&#91INSIGHT&#93Let’s say good night to old ways

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[INSIGHT]Let’s say good night to old ways

This is a case in which 3,000 people were victimized. It is a scandal involving a shopping mall that never materialized and 350 billion won ($297 million) in losses for investors. We, once again, ask you to listen to the cries of despair of the working people who lost all their savings because they applied to occupy a space in the mall that Goodmorning City Corp. said it would build.
A subpoena has been sent to the Millennium Democratic Party’s chairman, Chyung Dai-chul, ordering him to appear at the prosecution in connection with the shopping mall scandal. The prosecution makes it clear that its purpose is to investigate a simple criminal case, never mentioning a related investigation into political fund-raising, including contributions for the last presidential election. Nevertheless, the case is drifting further from a scandal on the same scale of malfeasance as the case involving Bongyi Kim, the Chosun-era legend who is said to have tried to sell the Daedong River. The affair is entering the realm of politics: “What politician received money and how much? You also received money, so why don’t we all disclose our finances for the presidential election?” It is indeed strange that criteria used to distinguish right from wrong in society should become useless, vague and confusing when applied to political issues.
Above all, the Goodmorning City shopping mall scandal should be approached on a grassroots basis as the prosecution says. The prosecution should first discover how to protect the property rights of the working people who lost money buying a small store in the mall and why this kind of fraud happened. Furthermore, for Mr. Chyung, a legislator representing the Jung-gu district of Seoul, where the mall was to be built, the case is a local petition in which he should take the lead in solving before doing any other job in the National Assembly. His response that he will appear at the prosecution after handling urgent matters for the National Assembly and his party shows that he has forgotten he is a representative of the people in his district.
As Mr. Chyung himself said that if it were true he had received 420 million won from Goodmorning City Corp., the correct thing for him to do as a politician would have been not to try to explain whether there were any receipts for the funds but to immediately refund the money to the ordinary people, those who shed their blood, sweat and tears to save it. And he should have appeared at the prosecution without delay, admitted that he was too short on money for the election to ascertain whether the source was legitimate and then apologized to the people.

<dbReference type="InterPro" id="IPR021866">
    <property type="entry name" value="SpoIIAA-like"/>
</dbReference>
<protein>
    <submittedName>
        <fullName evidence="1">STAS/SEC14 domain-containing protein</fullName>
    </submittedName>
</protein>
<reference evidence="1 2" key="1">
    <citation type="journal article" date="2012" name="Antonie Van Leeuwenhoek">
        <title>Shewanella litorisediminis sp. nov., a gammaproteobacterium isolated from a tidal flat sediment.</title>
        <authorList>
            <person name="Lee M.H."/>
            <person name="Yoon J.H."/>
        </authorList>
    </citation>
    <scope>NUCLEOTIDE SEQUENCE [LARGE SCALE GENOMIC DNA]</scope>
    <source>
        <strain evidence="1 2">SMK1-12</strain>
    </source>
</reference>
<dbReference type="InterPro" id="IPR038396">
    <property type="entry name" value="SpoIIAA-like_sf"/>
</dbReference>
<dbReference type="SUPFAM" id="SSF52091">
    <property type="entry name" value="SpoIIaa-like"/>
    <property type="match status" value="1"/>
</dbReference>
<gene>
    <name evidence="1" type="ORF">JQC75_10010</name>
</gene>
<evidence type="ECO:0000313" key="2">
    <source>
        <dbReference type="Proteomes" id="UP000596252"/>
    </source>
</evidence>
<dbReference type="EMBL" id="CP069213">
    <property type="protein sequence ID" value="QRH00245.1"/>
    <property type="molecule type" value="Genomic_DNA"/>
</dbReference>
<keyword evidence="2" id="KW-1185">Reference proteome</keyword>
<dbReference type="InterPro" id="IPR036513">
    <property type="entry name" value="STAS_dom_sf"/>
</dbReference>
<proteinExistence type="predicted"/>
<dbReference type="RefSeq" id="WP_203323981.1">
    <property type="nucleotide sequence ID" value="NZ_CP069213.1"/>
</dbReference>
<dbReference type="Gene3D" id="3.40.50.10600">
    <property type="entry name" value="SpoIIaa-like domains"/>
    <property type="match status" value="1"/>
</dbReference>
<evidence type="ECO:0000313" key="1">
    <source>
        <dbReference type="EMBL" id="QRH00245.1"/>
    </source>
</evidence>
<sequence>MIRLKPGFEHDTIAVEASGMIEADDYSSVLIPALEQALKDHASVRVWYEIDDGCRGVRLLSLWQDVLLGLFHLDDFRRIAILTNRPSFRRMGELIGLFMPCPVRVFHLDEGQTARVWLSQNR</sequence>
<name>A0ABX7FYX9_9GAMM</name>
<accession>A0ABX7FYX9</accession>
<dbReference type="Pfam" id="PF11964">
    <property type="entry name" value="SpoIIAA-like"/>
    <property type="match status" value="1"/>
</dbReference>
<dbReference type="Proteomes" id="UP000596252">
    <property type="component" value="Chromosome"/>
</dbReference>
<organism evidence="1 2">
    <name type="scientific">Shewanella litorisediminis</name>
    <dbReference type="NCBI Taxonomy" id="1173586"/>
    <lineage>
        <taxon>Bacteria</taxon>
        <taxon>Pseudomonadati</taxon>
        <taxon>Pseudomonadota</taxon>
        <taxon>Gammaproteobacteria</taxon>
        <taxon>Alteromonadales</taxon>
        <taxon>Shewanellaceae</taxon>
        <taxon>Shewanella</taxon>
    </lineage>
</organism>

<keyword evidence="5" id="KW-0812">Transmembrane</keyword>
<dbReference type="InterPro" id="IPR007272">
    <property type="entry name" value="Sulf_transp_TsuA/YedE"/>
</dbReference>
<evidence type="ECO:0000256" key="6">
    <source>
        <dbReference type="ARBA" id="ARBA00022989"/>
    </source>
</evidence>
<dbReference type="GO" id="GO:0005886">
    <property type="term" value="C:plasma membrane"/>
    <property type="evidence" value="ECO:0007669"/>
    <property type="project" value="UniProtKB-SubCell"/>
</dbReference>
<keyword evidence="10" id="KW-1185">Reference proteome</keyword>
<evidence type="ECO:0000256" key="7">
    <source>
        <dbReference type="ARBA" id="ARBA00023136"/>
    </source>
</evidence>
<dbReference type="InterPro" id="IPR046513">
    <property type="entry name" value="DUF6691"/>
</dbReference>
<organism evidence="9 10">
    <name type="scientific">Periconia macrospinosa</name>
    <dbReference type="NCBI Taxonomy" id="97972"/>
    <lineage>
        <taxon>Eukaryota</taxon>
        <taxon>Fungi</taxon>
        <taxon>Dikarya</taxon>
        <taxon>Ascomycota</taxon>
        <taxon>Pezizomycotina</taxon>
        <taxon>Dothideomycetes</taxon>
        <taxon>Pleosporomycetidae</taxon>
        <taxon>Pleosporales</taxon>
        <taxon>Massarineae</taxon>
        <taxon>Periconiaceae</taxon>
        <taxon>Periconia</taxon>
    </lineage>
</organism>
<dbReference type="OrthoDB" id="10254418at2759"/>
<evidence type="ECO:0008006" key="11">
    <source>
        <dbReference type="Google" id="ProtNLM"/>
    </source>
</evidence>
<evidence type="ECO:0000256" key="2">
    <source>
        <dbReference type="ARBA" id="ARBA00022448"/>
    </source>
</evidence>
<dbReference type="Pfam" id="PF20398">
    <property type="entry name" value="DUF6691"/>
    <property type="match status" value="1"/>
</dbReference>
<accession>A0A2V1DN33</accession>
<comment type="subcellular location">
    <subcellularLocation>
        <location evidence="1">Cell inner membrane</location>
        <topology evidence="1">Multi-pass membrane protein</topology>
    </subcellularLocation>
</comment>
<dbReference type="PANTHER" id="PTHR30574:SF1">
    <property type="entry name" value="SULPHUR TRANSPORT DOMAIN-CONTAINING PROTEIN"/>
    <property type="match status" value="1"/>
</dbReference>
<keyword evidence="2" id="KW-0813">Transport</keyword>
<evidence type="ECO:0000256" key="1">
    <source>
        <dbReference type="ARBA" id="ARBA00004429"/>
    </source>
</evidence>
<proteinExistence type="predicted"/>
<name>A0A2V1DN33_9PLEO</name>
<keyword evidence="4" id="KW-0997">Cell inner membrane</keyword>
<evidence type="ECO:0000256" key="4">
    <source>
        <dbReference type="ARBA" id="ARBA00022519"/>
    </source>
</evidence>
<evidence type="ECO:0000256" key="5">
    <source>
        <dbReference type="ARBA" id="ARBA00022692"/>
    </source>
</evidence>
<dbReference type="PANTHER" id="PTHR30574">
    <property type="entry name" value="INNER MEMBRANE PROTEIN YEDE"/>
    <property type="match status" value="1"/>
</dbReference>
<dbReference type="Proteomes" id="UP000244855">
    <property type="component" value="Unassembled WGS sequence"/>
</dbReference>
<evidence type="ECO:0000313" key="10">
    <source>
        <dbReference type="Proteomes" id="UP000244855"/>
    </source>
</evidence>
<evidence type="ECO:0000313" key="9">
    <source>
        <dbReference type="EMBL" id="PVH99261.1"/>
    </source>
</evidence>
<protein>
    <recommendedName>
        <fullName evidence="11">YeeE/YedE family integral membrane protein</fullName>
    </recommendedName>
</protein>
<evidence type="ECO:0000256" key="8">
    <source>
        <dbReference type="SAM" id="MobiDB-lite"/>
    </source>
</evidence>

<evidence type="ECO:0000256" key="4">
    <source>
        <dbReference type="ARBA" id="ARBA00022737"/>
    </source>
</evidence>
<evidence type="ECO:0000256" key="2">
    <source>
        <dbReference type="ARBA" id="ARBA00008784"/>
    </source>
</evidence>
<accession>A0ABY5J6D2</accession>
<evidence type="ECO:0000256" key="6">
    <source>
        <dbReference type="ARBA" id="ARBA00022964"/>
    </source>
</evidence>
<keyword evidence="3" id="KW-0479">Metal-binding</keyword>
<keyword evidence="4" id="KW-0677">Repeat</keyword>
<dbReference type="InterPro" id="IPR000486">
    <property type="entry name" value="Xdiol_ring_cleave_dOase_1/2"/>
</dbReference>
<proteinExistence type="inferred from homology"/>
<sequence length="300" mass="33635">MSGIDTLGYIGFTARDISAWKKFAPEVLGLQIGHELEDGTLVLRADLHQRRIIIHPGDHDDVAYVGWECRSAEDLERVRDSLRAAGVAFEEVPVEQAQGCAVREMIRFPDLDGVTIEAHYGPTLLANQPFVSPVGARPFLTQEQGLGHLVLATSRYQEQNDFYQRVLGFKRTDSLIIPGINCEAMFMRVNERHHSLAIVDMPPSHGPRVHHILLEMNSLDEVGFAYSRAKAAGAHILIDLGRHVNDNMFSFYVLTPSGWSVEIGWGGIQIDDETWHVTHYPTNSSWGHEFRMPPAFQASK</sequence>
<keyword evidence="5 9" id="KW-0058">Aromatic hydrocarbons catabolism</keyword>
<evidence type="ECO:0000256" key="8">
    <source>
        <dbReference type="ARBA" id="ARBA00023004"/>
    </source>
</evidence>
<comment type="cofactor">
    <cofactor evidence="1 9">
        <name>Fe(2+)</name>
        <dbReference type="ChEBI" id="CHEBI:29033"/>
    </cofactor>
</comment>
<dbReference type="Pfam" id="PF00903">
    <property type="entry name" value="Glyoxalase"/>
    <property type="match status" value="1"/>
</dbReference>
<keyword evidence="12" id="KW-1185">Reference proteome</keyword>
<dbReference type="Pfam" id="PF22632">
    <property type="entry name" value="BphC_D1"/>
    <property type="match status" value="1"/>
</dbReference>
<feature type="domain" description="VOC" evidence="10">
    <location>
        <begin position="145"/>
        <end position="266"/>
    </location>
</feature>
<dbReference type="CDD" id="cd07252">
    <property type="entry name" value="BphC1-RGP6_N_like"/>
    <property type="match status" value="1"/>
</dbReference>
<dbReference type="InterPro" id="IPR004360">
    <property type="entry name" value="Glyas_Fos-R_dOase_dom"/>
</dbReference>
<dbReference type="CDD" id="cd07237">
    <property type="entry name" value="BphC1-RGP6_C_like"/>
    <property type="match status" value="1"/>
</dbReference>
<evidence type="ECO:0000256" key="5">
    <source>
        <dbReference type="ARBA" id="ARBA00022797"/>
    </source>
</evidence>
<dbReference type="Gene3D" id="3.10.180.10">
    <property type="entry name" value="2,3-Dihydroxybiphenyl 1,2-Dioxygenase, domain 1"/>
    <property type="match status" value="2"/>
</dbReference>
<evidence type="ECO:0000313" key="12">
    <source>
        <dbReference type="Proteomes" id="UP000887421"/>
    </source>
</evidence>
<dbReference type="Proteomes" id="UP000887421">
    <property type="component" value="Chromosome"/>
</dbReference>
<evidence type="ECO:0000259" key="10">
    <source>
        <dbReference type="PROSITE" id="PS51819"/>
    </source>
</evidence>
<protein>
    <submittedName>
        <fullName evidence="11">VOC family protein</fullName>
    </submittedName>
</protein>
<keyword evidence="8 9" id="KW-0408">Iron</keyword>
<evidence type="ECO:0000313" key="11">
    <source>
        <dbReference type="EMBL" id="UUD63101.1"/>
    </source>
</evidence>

Next, Mr. Chyung should have suggested that the party and politicians take this opportunity to revise the law to correct the bad practices of political campaigns. These are the steps normal politicians in normal societies take. Also, taking these steps even now is the way for politicians, prosecutors and the people to conduct themselves. If Mr. Chyung follows these steps, he may emerge as a politician who can sacrifice himself to upgrade our politics from a climate in which everyone is called a thief. He might take this opportunity to highlight himself as an “upgraded” heavyweight politician.
President Roh Moo-hyun’s confessions were also remarks in the wrong order. Mr. Roh diluted the assessment of the Goodmorning City scandal, which should be approached on the basis of those who were harmed, to a political issue. He should have asked the prosecution to investigate the case as it is; he should have made public the truth about the funds for the presidential campaign and then suggested ways to enhance the transparency of political fund-raising. What was the strong image of Mr. Roh, the presidential candidate, that led him to be elected? Was it not that of a just lawyer who fought for the rights and interests of ordinary people? Was not the identity of the so-called “reform forces,” who had followed Mr. Roh and are still assisting him, the same as his identity? If the savings of working people who toiled to make the money and invested it in a store in the mall were diverted to be used for political lobbying, should not these people be the first to feel outrage and urge the prosecution to investigate the scandal? Is it not the task of Mr. Roh and his aides to listen to the pained cries of the working people and recover the money through an investigation?
When the SK Global accounting scandal broke out, many people showed sympathy toward the company. They said the scandal was nothing new to make a fuss about because the accounting irregularities just happened to be exposed at that time and they had been practiced in the business community for decades. Their sympathy made sense. But once the window dressing on the fraud was removed, the case could not be viewed as old practices. The investigation has been carried out to prevent a recurrence of such wrongdoing and to take advantage of an opportunity to secure managerial transparency. The company is receiving due judgment by law. This is the principle: That wrong practices should be changed.
The present situation only drives us to despair. It shows that our politics are at a very low level. To help our political culture advance from low-level to a second- and first-class ranking, the Goodmorning City scandal should be handled strictly and fairly without leaving the “sacred areas” untouched. Without the pain of breaking the politicians’ shells of protection, a “good morning” will never truly arrive for our country.

* The writer is executive editor of the JoongAng Ilbo.


by Kwon Young-bin

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